By Carin Gerhardsen

Three year-old Hanna wakes up completely alone in a locked flat. She knows that her daddy is in Japan – but where is her mummy? Could it be that she has moved out, leaving Hanna behind?

The following morning, Petra Westman from the Hammarby Police finds an unconscious infant in some shrubbery, and shortly thereafter stumbles upon the mother’s dead body hidden inside a gritbin. The strange thing is that nobody seems to be missing them.

But just as an investigation is launched, the Hammarby Police is faced with yet another case. A teenage girl has been found murdered onboard Cinderella – one of Viking Line’s cruiseships – and during a visit to her family home, it soon becomes clear that her younger sister is likely to meet a similar fate.

Both cases turn out to be difficult challenges for detective chief inspector Conny Sjöberg and his colleagues, especially as the team itself is afflicted with internal troubles and personal tragedies.


First published by Ordfront Förlag, 2009

Pages 343


China, Beijing Love Angel Publishing Ltd.
Czech Republic,Vysehrad Spol. s.r.o.
Denmark, People’s Press
Finland, Minerva Kustannus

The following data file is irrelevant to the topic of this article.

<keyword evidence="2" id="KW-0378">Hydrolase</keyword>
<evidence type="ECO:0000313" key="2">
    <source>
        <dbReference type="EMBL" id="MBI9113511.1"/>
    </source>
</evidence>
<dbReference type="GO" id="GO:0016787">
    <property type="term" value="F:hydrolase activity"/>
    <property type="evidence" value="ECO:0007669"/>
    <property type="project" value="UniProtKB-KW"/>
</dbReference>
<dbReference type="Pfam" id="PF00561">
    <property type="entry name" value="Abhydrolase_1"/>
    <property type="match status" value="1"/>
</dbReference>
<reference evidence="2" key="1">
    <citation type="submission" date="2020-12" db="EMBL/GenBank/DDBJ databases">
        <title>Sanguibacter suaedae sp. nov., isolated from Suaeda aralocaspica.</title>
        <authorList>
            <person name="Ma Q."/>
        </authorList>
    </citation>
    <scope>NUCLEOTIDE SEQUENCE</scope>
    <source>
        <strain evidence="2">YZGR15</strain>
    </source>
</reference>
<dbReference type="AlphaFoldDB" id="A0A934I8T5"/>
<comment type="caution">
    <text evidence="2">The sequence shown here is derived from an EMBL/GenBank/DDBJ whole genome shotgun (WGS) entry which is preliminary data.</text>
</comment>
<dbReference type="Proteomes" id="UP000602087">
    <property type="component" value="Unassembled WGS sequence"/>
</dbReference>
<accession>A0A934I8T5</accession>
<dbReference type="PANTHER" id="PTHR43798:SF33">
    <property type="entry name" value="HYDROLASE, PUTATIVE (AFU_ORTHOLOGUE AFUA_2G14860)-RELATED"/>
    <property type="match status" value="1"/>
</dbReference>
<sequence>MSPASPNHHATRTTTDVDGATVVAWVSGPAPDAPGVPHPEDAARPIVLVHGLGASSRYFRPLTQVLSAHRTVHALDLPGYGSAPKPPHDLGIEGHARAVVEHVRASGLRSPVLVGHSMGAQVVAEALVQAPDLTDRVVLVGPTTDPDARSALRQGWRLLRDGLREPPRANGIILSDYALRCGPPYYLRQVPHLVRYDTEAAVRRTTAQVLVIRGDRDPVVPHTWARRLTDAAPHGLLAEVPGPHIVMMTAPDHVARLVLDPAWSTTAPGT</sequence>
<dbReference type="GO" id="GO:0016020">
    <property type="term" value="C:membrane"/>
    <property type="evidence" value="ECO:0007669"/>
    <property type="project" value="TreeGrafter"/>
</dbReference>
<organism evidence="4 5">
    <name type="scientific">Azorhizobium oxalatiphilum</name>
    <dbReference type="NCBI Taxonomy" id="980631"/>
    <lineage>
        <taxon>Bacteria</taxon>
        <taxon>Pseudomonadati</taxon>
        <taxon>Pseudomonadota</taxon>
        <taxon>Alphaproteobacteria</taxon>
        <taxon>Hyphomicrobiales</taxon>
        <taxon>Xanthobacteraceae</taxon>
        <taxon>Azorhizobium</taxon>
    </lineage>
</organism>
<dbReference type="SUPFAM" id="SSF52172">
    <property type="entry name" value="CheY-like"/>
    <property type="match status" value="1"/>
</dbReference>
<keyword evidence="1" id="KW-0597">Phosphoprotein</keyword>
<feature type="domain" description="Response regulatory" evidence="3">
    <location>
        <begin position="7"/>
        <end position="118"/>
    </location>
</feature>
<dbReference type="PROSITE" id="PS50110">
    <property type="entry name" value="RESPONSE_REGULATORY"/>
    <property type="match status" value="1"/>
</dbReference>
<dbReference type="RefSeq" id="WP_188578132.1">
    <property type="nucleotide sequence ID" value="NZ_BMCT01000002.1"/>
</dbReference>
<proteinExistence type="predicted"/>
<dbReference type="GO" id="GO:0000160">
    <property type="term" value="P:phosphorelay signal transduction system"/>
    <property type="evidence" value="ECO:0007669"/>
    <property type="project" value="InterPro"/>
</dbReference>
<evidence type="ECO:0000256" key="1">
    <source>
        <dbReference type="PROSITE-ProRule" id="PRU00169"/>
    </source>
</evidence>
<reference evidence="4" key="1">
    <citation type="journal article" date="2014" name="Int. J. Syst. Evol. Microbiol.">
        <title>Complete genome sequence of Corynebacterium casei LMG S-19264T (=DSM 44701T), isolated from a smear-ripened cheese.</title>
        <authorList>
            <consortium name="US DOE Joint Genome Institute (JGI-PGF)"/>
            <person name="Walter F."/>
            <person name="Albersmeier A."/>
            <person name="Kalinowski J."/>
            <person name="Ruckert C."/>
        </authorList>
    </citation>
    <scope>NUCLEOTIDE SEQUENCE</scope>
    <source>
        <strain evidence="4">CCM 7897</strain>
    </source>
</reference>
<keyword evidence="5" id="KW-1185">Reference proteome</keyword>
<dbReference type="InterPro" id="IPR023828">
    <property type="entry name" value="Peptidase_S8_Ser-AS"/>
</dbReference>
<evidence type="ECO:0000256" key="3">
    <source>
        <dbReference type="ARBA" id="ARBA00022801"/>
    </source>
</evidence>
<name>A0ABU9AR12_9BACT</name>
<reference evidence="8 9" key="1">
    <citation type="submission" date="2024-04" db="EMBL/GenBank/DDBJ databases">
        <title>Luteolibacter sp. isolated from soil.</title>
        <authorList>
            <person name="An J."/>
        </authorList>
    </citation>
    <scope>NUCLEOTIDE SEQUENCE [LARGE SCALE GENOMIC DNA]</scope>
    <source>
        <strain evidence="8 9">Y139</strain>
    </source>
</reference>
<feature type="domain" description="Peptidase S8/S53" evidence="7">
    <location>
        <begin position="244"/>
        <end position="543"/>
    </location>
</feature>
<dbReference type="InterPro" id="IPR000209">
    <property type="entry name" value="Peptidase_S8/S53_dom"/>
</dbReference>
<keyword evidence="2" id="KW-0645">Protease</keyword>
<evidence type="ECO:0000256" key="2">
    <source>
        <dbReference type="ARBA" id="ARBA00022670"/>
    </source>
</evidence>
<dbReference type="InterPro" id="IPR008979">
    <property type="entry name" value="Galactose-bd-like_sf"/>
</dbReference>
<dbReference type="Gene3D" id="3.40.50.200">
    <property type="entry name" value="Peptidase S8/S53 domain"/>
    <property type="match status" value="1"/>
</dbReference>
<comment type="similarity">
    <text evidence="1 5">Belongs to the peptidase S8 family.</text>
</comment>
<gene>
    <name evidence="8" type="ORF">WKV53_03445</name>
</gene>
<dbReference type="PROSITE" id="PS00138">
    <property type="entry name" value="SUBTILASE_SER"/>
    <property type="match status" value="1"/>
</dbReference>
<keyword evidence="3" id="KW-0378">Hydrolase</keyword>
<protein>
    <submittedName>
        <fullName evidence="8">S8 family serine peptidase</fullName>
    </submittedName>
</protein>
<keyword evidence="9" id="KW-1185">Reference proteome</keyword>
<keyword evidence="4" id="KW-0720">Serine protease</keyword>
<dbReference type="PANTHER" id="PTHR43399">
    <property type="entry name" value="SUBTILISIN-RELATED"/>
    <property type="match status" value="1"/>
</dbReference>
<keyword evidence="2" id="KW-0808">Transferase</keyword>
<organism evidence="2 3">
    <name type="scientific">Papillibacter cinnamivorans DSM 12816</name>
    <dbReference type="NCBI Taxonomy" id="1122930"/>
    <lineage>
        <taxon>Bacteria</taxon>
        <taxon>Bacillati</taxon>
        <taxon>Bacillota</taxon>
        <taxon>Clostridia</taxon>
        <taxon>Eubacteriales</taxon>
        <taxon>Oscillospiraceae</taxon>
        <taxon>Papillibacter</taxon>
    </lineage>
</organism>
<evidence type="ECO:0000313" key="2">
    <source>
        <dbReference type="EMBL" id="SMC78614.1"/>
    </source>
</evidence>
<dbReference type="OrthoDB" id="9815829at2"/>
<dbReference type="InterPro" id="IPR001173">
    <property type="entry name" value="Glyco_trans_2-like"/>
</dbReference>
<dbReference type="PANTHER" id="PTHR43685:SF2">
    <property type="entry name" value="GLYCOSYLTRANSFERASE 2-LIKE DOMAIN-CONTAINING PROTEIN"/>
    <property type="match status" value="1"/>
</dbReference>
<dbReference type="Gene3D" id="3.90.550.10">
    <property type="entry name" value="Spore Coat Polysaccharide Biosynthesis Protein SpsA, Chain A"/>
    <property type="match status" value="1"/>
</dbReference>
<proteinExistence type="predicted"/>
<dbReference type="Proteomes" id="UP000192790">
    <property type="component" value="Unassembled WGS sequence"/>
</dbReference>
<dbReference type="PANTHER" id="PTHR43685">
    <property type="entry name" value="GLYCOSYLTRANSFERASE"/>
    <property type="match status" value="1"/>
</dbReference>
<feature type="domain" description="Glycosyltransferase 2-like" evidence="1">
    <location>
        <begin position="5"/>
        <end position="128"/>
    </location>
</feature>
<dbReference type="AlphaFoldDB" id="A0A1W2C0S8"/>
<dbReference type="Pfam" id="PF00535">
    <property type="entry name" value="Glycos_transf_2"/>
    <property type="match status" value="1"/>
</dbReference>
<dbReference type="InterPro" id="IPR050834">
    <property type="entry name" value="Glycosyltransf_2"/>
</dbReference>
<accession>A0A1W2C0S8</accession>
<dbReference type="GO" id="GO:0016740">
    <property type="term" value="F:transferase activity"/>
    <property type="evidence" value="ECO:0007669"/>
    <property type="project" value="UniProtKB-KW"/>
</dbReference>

France, Fleuve Noir/Univers Poche
Germany, Lübbe
Hungary, Athenaeum
Iceland, Forlagid
Israel, Penn Publishing
Japan, Tokyo Sogen-sha
Lithuania, UAB Nordina
The Netherlands, Querido
Norway, Vigmostad & Bjørke
Poland, Rebis
Spain, Planeta
Sweden, Bookmark
Sweden, Ordfront Ljud (audiobook)
Sweden, Pocketförlaget (paperback)
Turkey, Pegasus
UK, Penguin


Skilfully written and well composed intrigue – this holds promise for the next book. There are definitely some threads that I want to follow to the end.
Anders Wennberg, Gefle Dagblad

For the sedulous crime reader the plot in Mamma, pappa, barn may not appear particularly original. But that doesn’t mean that it’s not skilfully and cleverly told, or that the characters aren’t individualised in a satisfying manner. It doesn’t mean either that Carin Gerhardsen hasn’t – in my opinion – a good hand with settings and style. And, besides from that, she has yet another praiseworthy quality: she reflects over the meaning of the story that she is telling, and she does it in an unpretentious yet thought-provoking manner.
John-Henri Holmberg, Sydsvenskan

It is a very nice book, if you’re allowed to say that about crime novels, because, to the very end, we keep trying to piece together all the small clues that Carin Gerhardsen has scattered for us.
Ulrika Larsson, P4 Halland